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The Effect of Physical Education Teacher Physical Appearance on Student Physical Activity

Hayley B. McKown, Timothy A. Brusseau, Ryan D. Burns, Nick Galli

Abstract


This study examined how a physical educator’s physical appearance affected student physical activity. Students (N = 142) from fourth- to sixth-grade physical education classes wore pedometers. Classes were assigned to a female teacher either wearing a fat suit or not wearing a fat suit. A 3 × 2 × 2 ANCOVA data analysis revealed a statistically significant Grade × Group interaction, F(2, 129) = 6.48, p = 0.002, η2 = 0.09. Fourth-grade students displayed a higher number of steps per minute with the fit-appearing teacher (p < 0.001, d = 0.39), while sixth-grade students displayed a higher number of steps per minute with the teacher wearing a fat suit (p < 0.001, d = 0.89). The fourth graders performed a higher number of step per minute with the fit-appearing teacher and a lower number of steps per minute with the overweight-appearing teacher. Opposite results came with the sixth graders, who displayed a lower number of steps per minute with the fit-appearing teacher than with the overweight-appearing teacher.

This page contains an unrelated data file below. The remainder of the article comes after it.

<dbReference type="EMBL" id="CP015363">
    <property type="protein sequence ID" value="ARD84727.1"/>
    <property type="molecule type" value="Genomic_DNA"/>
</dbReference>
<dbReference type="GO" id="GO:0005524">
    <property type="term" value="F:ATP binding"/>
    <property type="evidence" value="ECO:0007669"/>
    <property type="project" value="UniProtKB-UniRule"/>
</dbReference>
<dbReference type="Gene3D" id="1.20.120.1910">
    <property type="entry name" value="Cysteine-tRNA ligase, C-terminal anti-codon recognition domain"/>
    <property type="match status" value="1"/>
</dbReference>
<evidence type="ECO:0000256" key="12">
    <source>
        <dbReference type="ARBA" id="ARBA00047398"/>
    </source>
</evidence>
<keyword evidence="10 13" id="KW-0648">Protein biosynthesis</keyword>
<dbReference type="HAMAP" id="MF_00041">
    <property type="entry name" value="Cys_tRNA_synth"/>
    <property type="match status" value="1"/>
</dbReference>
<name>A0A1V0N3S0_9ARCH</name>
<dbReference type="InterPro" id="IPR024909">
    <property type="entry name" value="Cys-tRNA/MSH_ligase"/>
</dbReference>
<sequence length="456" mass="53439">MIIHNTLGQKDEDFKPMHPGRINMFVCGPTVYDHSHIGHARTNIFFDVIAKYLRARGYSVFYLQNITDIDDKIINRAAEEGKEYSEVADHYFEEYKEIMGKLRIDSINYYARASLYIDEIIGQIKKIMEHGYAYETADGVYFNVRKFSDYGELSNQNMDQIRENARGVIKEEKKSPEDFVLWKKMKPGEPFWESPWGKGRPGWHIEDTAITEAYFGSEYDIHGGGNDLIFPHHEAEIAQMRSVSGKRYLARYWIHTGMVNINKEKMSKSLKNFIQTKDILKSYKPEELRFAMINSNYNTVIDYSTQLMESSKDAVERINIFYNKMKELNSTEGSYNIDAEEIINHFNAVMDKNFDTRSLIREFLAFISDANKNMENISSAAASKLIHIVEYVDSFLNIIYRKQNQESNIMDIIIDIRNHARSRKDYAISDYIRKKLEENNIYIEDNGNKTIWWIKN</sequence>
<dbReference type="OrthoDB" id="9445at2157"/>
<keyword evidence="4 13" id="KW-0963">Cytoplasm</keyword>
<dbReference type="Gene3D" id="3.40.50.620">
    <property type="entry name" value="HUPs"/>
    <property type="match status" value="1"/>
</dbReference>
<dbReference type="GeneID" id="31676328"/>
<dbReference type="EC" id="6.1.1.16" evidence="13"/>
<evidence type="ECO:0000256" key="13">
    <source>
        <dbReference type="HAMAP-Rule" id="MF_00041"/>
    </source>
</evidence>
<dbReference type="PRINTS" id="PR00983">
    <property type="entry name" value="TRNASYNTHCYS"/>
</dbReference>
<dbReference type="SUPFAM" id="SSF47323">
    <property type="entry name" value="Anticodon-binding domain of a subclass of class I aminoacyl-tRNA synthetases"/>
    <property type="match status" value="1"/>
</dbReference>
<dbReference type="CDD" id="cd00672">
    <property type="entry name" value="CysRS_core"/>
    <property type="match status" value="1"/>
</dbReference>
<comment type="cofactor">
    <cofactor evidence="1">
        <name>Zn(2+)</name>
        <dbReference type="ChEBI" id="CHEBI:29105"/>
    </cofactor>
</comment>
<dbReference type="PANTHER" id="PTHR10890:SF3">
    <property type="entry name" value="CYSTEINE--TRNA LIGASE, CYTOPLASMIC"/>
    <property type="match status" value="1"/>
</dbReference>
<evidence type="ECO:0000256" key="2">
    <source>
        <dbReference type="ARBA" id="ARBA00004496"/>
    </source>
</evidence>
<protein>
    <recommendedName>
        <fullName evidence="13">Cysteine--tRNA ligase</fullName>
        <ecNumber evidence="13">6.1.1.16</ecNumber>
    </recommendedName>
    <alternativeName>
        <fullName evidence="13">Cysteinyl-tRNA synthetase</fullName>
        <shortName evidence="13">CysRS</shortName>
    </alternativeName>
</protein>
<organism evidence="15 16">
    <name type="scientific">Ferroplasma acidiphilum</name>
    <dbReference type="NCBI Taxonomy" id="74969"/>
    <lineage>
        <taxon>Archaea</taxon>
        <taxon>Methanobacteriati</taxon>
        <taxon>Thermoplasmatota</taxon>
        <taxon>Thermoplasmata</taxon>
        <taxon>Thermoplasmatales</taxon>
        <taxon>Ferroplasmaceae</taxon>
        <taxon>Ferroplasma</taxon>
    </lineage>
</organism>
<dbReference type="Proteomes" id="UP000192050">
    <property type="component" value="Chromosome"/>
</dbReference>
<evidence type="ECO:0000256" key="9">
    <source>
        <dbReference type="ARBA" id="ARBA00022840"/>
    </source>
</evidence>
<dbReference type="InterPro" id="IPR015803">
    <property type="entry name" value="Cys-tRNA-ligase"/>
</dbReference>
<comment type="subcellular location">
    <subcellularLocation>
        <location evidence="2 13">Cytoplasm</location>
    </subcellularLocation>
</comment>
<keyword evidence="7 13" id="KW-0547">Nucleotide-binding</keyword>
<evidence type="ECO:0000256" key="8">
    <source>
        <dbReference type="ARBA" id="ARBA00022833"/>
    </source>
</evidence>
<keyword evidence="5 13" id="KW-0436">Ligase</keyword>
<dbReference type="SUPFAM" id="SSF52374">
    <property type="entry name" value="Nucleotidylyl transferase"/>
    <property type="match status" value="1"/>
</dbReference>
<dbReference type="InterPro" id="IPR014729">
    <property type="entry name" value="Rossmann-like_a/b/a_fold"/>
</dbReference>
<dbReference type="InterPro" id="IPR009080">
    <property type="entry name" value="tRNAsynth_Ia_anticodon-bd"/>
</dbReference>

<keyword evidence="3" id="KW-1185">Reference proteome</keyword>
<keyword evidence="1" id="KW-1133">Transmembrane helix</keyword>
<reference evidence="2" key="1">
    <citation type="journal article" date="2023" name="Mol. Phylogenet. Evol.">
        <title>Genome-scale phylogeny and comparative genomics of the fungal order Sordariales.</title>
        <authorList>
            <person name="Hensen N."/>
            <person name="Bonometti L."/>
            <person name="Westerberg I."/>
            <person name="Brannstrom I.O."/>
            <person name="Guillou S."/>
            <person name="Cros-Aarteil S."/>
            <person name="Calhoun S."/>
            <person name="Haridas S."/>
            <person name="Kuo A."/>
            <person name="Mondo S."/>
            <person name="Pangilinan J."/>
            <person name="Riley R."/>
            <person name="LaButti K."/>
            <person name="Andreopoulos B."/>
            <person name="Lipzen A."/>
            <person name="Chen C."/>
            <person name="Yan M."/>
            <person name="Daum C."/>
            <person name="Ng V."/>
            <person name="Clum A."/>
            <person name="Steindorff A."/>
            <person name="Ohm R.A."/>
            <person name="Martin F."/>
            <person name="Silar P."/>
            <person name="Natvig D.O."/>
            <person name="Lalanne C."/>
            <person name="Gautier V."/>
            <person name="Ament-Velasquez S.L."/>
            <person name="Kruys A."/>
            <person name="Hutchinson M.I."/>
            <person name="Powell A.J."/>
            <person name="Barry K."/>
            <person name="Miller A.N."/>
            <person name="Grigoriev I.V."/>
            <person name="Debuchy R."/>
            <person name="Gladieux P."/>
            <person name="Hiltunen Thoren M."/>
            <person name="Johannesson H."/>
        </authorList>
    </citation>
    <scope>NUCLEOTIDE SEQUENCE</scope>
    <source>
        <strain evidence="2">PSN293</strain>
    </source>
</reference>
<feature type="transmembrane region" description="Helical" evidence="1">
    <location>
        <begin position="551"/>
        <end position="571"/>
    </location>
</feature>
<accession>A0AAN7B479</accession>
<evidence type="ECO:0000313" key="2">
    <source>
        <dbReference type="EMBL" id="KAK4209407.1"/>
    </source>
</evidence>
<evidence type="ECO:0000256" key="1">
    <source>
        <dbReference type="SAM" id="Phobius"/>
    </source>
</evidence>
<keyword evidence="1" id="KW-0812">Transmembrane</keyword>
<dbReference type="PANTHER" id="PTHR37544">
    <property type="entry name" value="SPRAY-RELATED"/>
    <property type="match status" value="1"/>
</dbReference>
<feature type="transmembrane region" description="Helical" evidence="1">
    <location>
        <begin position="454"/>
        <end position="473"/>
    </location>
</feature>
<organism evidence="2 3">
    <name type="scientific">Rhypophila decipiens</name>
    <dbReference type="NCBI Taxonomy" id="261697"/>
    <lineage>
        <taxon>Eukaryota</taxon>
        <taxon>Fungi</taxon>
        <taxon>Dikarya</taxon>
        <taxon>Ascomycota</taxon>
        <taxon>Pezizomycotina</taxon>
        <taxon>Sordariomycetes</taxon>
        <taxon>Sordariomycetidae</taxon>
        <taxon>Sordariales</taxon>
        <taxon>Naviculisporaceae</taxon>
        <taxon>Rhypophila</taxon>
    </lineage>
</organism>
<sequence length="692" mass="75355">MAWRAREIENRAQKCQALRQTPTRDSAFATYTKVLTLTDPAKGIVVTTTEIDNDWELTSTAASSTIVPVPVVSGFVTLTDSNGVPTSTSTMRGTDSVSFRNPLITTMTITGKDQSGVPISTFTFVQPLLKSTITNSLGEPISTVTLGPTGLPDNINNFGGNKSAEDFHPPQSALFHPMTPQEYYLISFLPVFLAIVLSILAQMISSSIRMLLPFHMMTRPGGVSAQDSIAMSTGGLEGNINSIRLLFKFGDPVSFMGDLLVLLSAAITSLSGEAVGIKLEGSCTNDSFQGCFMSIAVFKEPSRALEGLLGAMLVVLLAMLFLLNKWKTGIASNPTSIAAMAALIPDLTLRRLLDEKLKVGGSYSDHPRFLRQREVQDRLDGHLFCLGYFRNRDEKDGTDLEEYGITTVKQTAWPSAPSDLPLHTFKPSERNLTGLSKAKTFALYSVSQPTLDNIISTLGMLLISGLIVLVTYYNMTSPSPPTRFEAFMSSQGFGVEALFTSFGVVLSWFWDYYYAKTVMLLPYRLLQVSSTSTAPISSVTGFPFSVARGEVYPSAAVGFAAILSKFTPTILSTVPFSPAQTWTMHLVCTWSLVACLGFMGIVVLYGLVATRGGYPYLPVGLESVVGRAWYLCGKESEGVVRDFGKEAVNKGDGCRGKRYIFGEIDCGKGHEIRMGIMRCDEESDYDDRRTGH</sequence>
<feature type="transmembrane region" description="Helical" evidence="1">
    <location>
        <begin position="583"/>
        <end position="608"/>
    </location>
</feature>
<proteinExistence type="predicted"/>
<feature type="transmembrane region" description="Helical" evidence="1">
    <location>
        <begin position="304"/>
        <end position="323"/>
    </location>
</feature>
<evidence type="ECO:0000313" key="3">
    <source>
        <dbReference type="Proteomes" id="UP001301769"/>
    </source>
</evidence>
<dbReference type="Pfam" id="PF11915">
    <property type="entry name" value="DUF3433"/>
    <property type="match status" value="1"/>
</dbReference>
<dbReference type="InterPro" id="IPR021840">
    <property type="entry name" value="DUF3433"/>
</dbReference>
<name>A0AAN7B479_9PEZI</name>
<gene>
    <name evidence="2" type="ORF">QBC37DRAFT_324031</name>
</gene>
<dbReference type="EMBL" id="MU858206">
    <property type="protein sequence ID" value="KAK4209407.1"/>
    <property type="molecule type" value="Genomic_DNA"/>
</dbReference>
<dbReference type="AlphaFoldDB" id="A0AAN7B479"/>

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Keywords


children; role model; step counts

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DOI: https://doi.org/10.18666/TPE-2019-V76-I2-8719

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